I love Bees.
I created a bee-friendly garden with a difference for my final college design assignment, we had to create a show garden or conceptual design, so they have been much on my mind.
The garden this summer was awash with the buzzing of many different types of bees and indeed other pollinators. At certain times of the day with the light just right you could see the air thick with life. It was very gratifying that the planting I have done in the last few years in my garden has created a haven for these vital insects.
As you may be aware bees are having a tough time of it. Their natural habitat is being destroyed at an alarming rate and what is left has become dangerous due to neonicotinoid pesticides and pesticide-dressed seeds are causing bees to be susceptible to the varroa mite which can infest hives and be deadly for bees. Further to that hedgerows have been grubbed out at an alarming rate and wildflower verges are cut back so the corridors that bees relied on to forage are no longer there.
So often we read about the gloomy side of these ecological stories which can leave us feeling helpless. The garden I designed for my assignment was a celebration of the bee particularly the honey bee although this is only one of many. I wanted to highlight their plight but to inspire people that we can do our bit to support the bees and other pollinators. It doesn’t take much to add some plants to your garden that will literally be nectar to these vital pollinators and recreate the wildlife corridors that bees rely so heavily upon.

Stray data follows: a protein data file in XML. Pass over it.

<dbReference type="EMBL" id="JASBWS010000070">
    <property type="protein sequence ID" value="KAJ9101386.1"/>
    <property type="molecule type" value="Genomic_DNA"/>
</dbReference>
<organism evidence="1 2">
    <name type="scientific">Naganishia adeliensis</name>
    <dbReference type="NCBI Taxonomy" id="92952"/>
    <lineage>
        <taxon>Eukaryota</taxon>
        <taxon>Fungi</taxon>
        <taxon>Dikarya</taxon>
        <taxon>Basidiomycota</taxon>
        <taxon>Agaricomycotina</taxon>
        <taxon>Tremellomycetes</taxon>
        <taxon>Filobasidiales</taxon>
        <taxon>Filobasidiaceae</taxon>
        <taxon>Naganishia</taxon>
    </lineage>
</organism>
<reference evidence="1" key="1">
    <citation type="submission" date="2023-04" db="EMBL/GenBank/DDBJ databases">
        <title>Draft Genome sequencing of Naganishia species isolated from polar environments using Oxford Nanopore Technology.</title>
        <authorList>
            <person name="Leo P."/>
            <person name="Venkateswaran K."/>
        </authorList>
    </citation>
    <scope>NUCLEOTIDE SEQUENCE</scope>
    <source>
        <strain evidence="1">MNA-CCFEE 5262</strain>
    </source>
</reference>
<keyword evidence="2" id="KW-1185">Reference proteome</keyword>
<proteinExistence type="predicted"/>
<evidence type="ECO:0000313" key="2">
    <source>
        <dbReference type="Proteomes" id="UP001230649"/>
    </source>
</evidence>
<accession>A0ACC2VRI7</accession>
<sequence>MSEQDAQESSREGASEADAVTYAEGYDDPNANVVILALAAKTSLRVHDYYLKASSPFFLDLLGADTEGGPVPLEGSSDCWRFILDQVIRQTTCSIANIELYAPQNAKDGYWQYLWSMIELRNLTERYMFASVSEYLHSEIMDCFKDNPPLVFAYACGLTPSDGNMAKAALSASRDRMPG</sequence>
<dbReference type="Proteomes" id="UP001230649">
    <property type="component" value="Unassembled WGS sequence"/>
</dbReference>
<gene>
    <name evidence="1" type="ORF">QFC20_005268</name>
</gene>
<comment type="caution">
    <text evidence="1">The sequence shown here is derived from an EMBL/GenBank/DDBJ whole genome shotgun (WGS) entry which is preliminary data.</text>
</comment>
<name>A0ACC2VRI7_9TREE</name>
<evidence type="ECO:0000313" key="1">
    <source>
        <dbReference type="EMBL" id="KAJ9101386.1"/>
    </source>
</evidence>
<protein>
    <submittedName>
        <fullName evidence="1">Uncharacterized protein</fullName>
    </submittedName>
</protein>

Think about the whole year not just the obvious summer months. Early spring is a vital time for the queen bee. She needs sources of nectar to take back to the hive to create food for her eggs to start the new swarm. Primroses, early crocuses, hellebores and heathers are fantastic sources of nectar early in the year.
This year I planted many more alliums and when they flowered later in the spring they were awash with bees. These wonderful bulbs come in all sizes and colours. I’ve just planted some smaller yellow ones under the acer that will flower in June, Allium moly jeannine, when my spring species tulips have come and gone. They’re great because they come up, do their beautiful thing, feed the bees and then the seed heads stay looking gorgeous. You can cut them down and dry and spray them for Christmas decorations or leave then to die beautifully in the ground.
My mum loved heathers and had a patch of them in the garden. I don’t think she planted them for the bees but it would have been an added benefit. I planted some last week and hopefully they will give the bees some much needed sustenance at a difficult time of year.
What about foxgloves? The glamorous back of border stalwarts. They like sun, part shade or full shade depending on the variety. If they like you they will seed themselves around and be with you for life. As the summer deepens Verbenas, of all sorts, Achillea millefolium, Salvias are all bee magnets and such gorgeous plants. And then there are lavenders, rosemary and thyme. A lovely rosemary bush near the house in a sunny spot that will attract the bees but that you can cut to season your cooking. What could be better?
It really is so easy to create a part, or all, of your garden that benefits our beleaguered wildlife and into the bargain you get prettiness too. I finally graduate at the end of November after three years at Capel Manor College, Regents Park and I am so looking forward to creating resilient and wildlife-friendly gardens for people but why don’t you add a few more crocuses to your garden (even in a pot that you can look at through the window), you’ve almost still got time this year if you hurry, or next year plant some sweet peas up a cane wigwam and the bees will thank you.